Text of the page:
- audio is just a 1d signal; digital audio is a 1d discreet signal
- each value in this 1d discreet signal is called an “audio sample”
- you put audio samples into a buffer in the sound card, and then you tell the sound card to start playing the samples in said buffer
- this buffer is of a limited size, so you have to be careful not to put too much in there at once
- as the sound card is playing the samples, it is taking them out of the buffer, so there is room for new samples
- you also wanna watch out for when the sound card runs out of samples to play, this will result in an artifact in the audio
- the best way to handle all this is to tell the sound card to call a callback when it needs new samples to play
- your callback will be called by an internal sound card thread, so any data in that callback should not be accessed from other threads, or if they are, they should be guarded with a mutex
+-----------------------+ | Sound Card | You ----> | | ----> Sound Card removes put | +-----------------+ | and plays them samples | | Audio Samples | | into | +-----------------+ | buffer | | +-----------------------+
Here’s how playing audio works.
Audio is basically a 1d signal. Digital audio then is just a 1d discreet signal, essentially a sequence of values (called “audio samples”).
You send these audio samples to the sound card, which then drives your speakers. Basically the bigger the magnitude of an audio sample, the more voltage it drives to the speaker. So your audio samples are converted to voltages by the sound card, and this voltage is fed to a speaker.
The sound card has a buffer where you can place audio samples. This buffer is not infinitely sized. It has a finite size. You have to ensure that you don’t overflow this buffer. Additionally, as the sound card is “playing” your samples, you need to put in new samples for it to play, so you don’t have weird gaps/artifacts in the played audio.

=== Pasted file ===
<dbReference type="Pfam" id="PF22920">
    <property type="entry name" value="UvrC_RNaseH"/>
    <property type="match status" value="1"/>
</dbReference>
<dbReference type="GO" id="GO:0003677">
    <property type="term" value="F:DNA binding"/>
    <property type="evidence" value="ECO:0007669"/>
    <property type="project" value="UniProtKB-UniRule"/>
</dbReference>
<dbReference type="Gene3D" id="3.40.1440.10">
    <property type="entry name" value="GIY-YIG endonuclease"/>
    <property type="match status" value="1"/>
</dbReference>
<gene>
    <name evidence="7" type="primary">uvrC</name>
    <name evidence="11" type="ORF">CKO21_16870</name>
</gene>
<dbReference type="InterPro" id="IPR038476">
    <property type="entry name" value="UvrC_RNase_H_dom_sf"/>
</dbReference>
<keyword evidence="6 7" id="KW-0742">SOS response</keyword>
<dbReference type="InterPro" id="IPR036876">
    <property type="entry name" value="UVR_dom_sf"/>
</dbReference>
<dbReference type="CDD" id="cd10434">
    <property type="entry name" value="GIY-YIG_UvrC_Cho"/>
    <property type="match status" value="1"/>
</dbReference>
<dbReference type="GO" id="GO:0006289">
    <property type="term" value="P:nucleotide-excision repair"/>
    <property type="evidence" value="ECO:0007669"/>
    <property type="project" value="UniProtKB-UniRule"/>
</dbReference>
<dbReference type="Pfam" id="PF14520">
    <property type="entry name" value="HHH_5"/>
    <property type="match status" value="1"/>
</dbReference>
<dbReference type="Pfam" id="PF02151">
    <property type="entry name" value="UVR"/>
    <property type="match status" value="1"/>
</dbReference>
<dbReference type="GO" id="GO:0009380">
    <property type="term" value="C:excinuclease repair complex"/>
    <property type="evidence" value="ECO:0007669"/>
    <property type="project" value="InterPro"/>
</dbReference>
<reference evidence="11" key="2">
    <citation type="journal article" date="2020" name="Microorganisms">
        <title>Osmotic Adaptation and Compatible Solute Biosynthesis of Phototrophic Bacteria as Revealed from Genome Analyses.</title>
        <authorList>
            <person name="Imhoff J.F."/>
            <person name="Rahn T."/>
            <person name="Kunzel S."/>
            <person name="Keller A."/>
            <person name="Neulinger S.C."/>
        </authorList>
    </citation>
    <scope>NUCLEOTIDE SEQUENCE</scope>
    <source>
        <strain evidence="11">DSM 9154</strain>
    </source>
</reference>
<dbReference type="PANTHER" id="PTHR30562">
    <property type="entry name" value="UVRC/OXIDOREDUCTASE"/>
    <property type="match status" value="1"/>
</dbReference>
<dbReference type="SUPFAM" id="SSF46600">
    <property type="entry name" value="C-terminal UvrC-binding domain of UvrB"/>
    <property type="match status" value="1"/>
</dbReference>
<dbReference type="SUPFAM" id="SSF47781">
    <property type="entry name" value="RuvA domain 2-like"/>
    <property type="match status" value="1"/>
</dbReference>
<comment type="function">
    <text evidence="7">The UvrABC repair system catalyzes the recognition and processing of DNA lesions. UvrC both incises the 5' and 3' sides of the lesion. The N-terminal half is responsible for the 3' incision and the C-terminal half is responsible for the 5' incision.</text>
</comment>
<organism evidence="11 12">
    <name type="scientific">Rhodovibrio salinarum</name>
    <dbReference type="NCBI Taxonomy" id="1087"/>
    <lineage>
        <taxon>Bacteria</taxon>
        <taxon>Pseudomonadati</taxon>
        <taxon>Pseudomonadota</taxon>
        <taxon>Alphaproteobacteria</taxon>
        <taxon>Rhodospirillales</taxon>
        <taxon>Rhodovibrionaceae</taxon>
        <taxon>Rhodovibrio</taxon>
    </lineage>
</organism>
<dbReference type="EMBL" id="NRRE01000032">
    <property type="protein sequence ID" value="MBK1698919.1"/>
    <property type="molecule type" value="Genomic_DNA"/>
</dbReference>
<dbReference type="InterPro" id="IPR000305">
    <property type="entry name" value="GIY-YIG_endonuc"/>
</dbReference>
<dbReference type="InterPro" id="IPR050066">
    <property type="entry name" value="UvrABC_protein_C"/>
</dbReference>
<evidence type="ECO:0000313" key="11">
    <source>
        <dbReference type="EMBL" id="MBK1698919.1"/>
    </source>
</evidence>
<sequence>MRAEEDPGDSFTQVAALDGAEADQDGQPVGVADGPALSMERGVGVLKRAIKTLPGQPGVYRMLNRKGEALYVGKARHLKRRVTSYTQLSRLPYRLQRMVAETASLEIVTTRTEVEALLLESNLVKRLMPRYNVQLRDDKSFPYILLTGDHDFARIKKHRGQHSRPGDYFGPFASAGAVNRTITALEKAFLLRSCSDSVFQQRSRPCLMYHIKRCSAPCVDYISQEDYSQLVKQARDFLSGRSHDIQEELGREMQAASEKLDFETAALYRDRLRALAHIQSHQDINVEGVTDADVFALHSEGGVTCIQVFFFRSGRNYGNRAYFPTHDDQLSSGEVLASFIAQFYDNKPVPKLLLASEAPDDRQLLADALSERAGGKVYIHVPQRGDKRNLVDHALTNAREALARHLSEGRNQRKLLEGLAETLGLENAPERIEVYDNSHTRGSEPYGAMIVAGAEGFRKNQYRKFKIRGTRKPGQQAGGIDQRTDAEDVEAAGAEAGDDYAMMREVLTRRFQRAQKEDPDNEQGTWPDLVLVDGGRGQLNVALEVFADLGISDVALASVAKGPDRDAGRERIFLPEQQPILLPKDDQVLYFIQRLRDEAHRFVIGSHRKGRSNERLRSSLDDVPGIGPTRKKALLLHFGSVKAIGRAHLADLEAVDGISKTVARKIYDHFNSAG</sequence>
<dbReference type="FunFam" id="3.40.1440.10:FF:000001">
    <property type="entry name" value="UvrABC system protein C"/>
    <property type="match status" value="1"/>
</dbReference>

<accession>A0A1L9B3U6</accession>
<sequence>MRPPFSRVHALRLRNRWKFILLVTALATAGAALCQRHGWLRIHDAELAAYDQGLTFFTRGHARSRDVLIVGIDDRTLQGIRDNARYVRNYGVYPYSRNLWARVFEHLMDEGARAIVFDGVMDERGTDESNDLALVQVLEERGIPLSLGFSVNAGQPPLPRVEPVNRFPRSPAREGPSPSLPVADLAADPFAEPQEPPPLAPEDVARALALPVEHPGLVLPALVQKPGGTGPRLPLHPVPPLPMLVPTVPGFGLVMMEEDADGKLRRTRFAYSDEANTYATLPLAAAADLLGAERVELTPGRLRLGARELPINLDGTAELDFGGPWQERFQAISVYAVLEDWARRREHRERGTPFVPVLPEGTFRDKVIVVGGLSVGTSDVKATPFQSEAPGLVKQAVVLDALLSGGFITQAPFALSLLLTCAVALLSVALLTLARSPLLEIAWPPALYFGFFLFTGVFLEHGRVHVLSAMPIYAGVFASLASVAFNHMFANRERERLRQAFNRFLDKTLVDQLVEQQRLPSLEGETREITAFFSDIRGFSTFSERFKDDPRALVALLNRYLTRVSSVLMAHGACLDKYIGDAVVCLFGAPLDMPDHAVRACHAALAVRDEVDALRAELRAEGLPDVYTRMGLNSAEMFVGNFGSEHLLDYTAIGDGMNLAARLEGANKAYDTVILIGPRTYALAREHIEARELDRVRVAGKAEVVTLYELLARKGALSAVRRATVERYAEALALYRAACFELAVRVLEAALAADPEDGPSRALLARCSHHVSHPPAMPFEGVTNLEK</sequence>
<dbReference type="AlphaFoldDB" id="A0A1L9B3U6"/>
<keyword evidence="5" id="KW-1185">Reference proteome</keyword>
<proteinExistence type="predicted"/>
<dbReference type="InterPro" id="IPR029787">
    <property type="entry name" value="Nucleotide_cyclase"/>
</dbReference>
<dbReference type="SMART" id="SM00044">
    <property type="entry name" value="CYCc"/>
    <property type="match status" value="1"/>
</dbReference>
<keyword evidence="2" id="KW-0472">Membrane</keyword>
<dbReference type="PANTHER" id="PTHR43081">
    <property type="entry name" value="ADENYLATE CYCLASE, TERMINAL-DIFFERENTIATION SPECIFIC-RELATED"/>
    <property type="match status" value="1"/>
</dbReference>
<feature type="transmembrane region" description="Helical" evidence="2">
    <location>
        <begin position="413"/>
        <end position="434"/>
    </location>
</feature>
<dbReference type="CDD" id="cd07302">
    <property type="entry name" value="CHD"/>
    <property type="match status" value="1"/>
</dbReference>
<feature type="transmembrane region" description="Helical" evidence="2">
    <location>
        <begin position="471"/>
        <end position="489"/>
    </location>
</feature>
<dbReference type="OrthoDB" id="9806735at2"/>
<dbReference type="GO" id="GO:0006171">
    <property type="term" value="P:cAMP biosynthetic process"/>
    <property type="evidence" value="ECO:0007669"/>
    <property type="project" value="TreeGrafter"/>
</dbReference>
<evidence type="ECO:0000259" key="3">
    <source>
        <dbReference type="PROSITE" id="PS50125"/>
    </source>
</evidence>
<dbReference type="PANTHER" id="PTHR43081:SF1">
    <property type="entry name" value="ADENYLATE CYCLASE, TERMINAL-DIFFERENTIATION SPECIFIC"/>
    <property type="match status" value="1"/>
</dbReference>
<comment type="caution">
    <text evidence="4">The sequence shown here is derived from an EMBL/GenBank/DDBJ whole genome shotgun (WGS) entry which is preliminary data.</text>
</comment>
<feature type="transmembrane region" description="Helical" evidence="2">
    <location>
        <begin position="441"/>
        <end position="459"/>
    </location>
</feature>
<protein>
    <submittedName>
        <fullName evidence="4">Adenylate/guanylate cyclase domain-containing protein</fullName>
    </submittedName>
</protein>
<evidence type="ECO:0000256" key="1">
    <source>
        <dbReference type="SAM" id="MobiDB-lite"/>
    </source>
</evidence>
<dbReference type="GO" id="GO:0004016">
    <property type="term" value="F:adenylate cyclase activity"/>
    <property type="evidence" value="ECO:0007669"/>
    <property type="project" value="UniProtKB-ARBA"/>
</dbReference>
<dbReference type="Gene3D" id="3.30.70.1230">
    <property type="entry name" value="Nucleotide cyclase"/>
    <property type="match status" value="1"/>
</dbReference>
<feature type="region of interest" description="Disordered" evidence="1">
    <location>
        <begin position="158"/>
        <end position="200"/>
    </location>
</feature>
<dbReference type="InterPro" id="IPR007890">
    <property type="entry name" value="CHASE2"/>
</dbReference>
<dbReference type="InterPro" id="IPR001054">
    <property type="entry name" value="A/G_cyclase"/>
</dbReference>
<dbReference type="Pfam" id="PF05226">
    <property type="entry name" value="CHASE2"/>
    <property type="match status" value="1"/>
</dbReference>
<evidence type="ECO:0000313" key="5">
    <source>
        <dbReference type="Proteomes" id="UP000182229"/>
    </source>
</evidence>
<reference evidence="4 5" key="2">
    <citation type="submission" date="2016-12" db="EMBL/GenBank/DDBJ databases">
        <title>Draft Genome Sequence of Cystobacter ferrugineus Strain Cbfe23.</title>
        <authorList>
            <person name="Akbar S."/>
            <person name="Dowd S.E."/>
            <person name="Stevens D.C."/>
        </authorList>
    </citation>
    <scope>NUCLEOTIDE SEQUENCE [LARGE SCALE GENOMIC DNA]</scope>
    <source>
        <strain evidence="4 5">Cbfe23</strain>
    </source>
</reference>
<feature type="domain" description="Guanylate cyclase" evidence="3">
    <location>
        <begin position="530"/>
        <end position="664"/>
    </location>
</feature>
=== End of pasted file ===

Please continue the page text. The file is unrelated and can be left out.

So generally, you want to put audio samples into the buffer at roughly the same rate the sound card is taking them out (i.e. playing them). The decent size of this buffer allows you to “buffer” up a certain number of audio samples before you start playing, this way, if there is a slight pause in incoming samples, the sound card still has something to play.
So generally, you want to store a certain number of samples in the buffer before you start playing.
Rather than having to worry about buffer overflow or underflow (no samples for the sound card to play), once you start playing, you can tell the sound card to call a specified callback whenever it needs new samples to play. In this callback, you should…well place new samples in the audio buffer! Your callback will be called by a thread of the sound card, so be wary of that. In other words, whatever data your callback accesses, ensure you are not accessing that data from other threads, or use mutexes to guard it.
Here’s an example of doing this in python:
import sounddevice as sd def on_samples_needed(audio_buffer, frames, time, status): audio_buffer[:] = 1 # fill entire audio buffer with 1's # (obviously *you* should put real audio # samples in here instead of just 1's) # create an audio output stream, somewhere you can put audio samples # - 'samplerate' is rate the samples in the audio stream should be played at # - 'callback' is the function that is called when the audio buffer needs # new samples to play audio_stream = sd.OutputStream(samplerate=44000,callback=on_samples_needed) audio_stream.start() # tell sound card to start playing samples in this audio buffer audio_stream.stop() # tell sound card to stop playing samples in this audio buffer audio_stream.close() # clean up any resources associated with this audio stream